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The SGI Panel Is Frequently Used by Non-Gastroenterologists to Diagnose Inflammatory Bowel Disease
Berinstein J, Higgins PD, Waljee AK, Stidham RW, Govani SM. The SGI Panel Is Frequently Used by Non-Gastroenterologists to Diagnose Inflammatory Bowel Disease. Poster session presented at: Digestive Disease Week Annual Conference; 2016 May 22; San Diego, CA.
Title: The SGI Panel Is Frequently Used by Non-Gastroenterologists to Diagnose Inflammatory Bowel Disease
Authors: Jeffrey Berinstein, Peter D.R. Higgins, Akbar K. Waljee, Ryan W. Stidham, Shail M. Govani
Background and Aims: Inflammatory bowel diseases (IBD) are diagnosed using a combination of history, radiology, endoscopy and pathology. In some instances, the diagnosis of IBD or the phenotype, Crohn's disease and ulcerative colitis (UC), remains unclear. In cases of diagnostic uncertainty, the SGI panel (Prometheus) can provide some clarity. Our aim was to study how this test was being used with a particular focus on the type of providers obtaining the testing and whether the test was ordered prior to endoscopy or afterwards.
Methods: We conducted a retrospective review looking for patients who had the SGI panel sent between 1/1/2011 and 6/30/2015 at a large tertiary care center in the United States. We identified the ordering provider, timing of the test, diagnosis before and after testing and the test result. We characterized the ordering provider as a gastroenterologist (GI) or non-gastroenterologist. For tests obtained in the hospital setting, the test was attributed to GI if a GI consulting team was following the patient. Timing of testing was characterized as either before or after endoscopy. The results of the SGI test were compared to the final clinical diagnosis among those patients who had an endoscopy. Chi-square testing was used to make comparisons using SAS 9.4.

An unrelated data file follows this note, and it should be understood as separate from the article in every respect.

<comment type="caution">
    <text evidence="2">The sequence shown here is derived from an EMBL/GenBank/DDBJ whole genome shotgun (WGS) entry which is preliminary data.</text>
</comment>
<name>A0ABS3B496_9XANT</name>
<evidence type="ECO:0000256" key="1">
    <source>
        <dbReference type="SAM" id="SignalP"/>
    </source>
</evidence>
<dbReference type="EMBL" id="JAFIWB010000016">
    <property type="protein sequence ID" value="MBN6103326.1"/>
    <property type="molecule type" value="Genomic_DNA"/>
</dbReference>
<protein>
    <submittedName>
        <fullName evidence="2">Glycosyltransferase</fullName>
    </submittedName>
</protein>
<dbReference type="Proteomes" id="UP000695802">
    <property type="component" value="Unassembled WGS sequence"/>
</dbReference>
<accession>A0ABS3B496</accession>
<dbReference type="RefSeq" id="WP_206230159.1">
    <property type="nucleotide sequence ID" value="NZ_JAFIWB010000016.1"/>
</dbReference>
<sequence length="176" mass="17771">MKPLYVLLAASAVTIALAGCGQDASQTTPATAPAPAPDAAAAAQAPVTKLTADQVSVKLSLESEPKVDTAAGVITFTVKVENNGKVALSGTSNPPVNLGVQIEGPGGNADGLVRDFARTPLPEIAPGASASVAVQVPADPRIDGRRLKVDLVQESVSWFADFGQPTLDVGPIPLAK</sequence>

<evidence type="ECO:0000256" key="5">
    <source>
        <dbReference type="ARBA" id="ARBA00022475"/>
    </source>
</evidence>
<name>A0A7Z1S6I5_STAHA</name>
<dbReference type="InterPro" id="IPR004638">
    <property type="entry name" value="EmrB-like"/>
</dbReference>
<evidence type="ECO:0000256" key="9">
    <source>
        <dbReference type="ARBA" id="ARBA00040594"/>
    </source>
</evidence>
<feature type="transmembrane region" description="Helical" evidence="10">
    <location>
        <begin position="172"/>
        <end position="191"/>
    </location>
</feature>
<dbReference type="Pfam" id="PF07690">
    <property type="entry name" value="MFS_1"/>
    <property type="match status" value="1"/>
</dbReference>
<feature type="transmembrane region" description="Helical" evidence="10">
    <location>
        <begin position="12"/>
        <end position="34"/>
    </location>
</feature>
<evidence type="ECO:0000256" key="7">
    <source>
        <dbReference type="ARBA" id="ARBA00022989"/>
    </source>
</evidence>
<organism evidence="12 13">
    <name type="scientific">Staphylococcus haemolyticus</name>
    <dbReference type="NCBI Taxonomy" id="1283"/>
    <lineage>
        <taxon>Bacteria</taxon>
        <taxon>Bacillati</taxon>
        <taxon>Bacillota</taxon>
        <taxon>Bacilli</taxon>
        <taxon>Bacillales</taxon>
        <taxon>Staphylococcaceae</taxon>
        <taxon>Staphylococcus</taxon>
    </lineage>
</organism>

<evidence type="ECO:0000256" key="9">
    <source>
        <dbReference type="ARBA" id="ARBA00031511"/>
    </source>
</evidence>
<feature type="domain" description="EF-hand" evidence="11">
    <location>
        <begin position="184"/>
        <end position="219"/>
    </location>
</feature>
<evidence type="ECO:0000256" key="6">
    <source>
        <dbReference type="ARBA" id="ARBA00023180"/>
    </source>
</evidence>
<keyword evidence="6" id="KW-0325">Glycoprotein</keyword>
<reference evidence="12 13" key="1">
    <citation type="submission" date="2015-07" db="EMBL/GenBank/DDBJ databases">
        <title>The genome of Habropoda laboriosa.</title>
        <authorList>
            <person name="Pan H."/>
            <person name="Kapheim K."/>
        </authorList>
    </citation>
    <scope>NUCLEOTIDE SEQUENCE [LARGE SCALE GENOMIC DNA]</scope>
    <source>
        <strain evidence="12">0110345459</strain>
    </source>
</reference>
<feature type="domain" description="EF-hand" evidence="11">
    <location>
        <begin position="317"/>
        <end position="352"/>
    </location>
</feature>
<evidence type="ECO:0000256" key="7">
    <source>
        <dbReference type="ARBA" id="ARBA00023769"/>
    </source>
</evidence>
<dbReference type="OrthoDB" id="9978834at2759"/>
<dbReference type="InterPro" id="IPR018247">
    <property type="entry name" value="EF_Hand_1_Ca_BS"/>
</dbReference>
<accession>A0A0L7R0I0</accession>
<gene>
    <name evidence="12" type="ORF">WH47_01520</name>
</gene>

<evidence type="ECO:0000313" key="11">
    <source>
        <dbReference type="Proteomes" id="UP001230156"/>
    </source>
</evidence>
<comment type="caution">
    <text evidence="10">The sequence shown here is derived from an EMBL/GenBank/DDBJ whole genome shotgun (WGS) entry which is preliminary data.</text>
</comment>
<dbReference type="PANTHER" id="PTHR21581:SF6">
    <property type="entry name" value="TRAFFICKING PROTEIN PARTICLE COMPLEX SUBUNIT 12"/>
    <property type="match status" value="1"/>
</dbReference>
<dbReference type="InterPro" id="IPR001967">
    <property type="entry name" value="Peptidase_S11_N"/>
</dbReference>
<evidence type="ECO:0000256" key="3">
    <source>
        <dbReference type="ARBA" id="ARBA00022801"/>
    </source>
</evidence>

Results: During the study period, 190 SGI tests were obtained. Sixty-five percent of the patients were female and the average age was 39.7 years (+/- 15.1). In 59.5% of the cases, the ordering service was GI. The most prevalent non-GI service to obtain the test was rheumatology (25.8% of all tests). Forty percent of tests were obtained before the patient underwent endoscopy and 22.6% of patients never underwent an endoscopy after testing. The SGI test results were not suggestive of IBD in 44.9% of cases who underwent endoscopy while the clinical diagnosis after endoscopy and SGI testing was not consistent with IBD in 57.8% of cases. The negative predictive value of the test was 75.8%; the positive predictive value was only 56.8%. The agreement between the test result and the final clinical diagnosis was 65.3%. The test results were more likely to be negative if ordered by non-GI versus GI (63.6% vs. 44.3% respectively, p < 0.01). There was no significant difference in agreement rates in tests ordered by GI versus non-GI (63.6% vs. 68.8% respectively, p = 0.54).
Conclusions: The SGI panel is ordered by non-GI providers frequently, with a significant portion obtained prior to a routine endoscopic evaluation. In a single tertiary care cohort, the negative predictive value was 75.8% while the positive predictive value was poor. The test was accurate in differentiating IBD from non-IBD 65.3% of the time. More studies are needed to understand the value of this test in the real world setting.